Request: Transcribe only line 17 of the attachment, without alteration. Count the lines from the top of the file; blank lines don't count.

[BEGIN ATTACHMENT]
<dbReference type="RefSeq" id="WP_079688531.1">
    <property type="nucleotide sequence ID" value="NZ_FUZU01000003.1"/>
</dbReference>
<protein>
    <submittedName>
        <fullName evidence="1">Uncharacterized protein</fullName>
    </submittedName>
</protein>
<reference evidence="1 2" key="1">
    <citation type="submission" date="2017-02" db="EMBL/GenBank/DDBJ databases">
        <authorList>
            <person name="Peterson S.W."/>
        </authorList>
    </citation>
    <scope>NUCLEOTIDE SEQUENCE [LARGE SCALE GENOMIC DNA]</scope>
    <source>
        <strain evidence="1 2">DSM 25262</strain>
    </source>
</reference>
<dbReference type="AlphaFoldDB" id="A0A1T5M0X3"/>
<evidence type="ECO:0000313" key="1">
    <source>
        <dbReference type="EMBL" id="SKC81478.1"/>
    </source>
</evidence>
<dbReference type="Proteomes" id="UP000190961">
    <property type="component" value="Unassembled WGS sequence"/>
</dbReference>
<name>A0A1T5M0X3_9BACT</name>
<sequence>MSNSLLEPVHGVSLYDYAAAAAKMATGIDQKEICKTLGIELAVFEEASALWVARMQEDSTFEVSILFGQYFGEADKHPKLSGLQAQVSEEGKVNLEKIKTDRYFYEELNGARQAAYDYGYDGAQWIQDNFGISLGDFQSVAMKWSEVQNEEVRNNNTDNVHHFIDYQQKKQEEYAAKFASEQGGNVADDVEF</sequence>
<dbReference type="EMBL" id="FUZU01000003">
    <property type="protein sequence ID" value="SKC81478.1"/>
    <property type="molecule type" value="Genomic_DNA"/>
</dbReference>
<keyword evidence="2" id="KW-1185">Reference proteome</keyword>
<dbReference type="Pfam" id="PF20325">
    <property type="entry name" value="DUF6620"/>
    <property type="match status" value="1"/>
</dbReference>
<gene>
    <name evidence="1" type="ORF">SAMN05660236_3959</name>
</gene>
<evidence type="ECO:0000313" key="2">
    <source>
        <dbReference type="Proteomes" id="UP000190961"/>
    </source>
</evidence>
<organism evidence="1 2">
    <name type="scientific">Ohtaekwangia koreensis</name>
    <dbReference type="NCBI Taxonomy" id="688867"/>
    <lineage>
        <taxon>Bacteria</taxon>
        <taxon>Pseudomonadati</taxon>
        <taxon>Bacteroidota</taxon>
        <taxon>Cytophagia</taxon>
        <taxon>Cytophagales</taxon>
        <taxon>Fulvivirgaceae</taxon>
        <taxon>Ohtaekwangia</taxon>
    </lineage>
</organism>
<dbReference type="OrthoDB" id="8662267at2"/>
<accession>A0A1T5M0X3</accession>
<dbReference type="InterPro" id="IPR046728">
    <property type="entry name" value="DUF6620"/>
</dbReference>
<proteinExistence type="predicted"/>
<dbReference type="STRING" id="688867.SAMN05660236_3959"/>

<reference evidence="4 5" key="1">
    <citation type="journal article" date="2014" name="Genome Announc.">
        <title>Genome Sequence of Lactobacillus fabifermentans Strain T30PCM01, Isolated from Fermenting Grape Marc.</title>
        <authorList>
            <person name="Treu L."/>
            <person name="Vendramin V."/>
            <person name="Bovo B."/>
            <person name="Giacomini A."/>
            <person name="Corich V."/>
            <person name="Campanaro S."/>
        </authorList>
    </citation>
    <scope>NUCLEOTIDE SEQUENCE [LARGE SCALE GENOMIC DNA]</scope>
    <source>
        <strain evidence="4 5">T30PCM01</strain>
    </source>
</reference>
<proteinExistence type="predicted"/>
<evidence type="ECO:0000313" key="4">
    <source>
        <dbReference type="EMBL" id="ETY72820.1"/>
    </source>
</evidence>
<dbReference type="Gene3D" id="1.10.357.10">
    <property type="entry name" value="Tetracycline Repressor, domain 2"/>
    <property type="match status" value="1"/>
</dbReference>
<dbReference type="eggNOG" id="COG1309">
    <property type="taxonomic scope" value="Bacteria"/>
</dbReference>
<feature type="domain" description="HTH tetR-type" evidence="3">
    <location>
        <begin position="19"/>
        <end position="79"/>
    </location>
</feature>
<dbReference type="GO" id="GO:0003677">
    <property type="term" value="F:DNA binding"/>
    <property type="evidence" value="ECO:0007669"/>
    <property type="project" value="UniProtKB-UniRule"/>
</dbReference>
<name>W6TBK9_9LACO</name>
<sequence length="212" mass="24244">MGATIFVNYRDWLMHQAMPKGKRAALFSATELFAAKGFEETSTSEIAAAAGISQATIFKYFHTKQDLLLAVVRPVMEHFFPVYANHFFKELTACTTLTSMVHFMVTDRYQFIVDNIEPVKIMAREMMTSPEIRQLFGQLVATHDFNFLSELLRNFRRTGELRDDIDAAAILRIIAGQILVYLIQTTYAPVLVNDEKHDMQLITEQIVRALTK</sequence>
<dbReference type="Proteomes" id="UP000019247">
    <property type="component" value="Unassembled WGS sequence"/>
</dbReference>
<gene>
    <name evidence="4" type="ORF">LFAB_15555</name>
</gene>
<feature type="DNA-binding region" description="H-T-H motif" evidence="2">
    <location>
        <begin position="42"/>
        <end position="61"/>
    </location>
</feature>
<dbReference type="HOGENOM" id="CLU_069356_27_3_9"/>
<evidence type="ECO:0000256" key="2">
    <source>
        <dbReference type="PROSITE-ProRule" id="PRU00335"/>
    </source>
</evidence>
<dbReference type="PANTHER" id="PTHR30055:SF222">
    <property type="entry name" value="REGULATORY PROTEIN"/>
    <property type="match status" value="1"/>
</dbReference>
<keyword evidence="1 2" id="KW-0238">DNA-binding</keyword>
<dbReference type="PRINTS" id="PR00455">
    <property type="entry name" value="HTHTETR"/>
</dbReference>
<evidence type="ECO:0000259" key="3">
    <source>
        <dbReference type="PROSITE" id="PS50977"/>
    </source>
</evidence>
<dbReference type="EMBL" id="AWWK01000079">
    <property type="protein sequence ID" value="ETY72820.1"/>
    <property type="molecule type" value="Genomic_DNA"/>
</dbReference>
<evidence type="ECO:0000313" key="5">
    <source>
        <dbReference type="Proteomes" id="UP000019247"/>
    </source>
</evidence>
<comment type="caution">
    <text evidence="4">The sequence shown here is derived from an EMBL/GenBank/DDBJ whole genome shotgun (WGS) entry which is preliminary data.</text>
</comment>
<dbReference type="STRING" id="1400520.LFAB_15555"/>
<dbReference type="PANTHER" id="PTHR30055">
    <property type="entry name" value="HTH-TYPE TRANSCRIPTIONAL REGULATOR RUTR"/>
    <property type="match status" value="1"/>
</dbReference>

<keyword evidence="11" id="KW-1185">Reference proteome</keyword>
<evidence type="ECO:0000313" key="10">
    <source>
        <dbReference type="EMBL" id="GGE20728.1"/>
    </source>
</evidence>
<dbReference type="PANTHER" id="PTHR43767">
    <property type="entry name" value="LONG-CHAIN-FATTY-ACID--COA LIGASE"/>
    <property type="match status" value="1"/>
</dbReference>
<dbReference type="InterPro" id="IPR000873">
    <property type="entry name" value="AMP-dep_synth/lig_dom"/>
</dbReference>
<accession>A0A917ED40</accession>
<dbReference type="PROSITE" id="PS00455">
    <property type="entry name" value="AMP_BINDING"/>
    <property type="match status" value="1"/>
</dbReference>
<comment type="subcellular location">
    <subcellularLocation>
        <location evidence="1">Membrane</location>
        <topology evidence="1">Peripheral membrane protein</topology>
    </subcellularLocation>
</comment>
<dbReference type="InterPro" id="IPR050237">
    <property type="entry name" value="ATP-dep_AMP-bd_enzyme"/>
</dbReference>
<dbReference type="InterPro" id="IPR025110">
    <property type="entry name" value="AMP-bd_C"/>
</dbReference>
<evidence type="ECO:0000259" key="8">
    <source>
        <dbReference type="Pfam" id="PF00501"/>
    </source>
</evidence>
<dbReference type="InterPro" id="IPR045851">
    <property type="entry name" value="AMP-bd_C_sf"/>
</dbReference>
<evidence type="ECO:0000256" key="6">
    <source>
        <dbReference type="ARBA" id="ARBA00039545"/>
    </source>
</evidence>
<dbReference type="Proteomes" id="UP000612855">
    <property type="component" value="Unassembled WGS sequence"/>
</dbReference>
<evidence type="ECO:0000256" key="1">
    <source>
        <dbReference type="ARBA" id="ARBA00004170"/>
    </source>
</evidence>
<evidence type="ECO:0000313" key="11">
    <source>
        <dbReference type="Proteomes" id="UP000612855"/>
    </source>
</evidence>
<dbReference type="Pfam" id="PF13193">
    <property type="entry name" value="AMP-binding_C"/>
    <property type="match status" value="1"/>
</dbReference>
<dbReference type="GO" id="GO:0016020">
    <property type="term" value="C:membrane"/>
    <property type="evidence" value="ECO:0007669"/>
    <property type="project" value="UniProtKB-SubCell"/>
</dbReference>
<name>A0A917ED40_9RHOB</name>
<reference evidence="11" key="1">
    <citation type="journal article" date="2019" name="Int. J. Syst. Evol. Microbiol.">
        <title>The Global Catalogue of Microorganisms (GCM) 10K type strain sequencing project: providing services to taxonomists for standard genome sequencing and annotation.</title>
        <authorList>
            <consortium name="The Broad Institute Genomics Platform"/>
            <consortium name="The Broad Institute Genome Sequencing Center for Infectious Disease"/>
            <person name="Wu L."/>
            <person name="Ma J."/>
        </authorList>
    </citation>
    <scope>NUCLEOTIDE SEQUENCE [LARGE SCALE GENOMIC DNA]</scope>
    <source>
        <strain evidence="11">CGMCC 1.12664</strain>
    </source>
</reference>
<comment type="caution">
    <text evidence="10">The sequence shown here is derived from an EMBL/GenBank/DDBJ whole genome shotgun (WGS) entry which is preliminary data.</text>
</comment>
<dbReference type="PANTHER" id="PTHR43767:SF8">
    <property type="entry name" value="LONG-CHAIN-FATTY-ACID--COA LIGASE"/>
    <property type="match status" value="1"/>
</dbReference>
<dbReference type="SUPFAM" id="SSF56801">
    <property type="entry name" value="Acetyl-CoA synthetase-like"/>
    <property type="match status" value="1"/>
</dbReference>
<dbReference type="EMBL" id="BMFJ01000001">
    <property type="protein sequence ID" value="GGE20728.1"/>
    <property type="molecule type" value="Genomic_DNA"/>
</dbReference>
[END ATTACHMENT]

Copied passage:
        <strain evidence="1 2">DSM 25262</strain>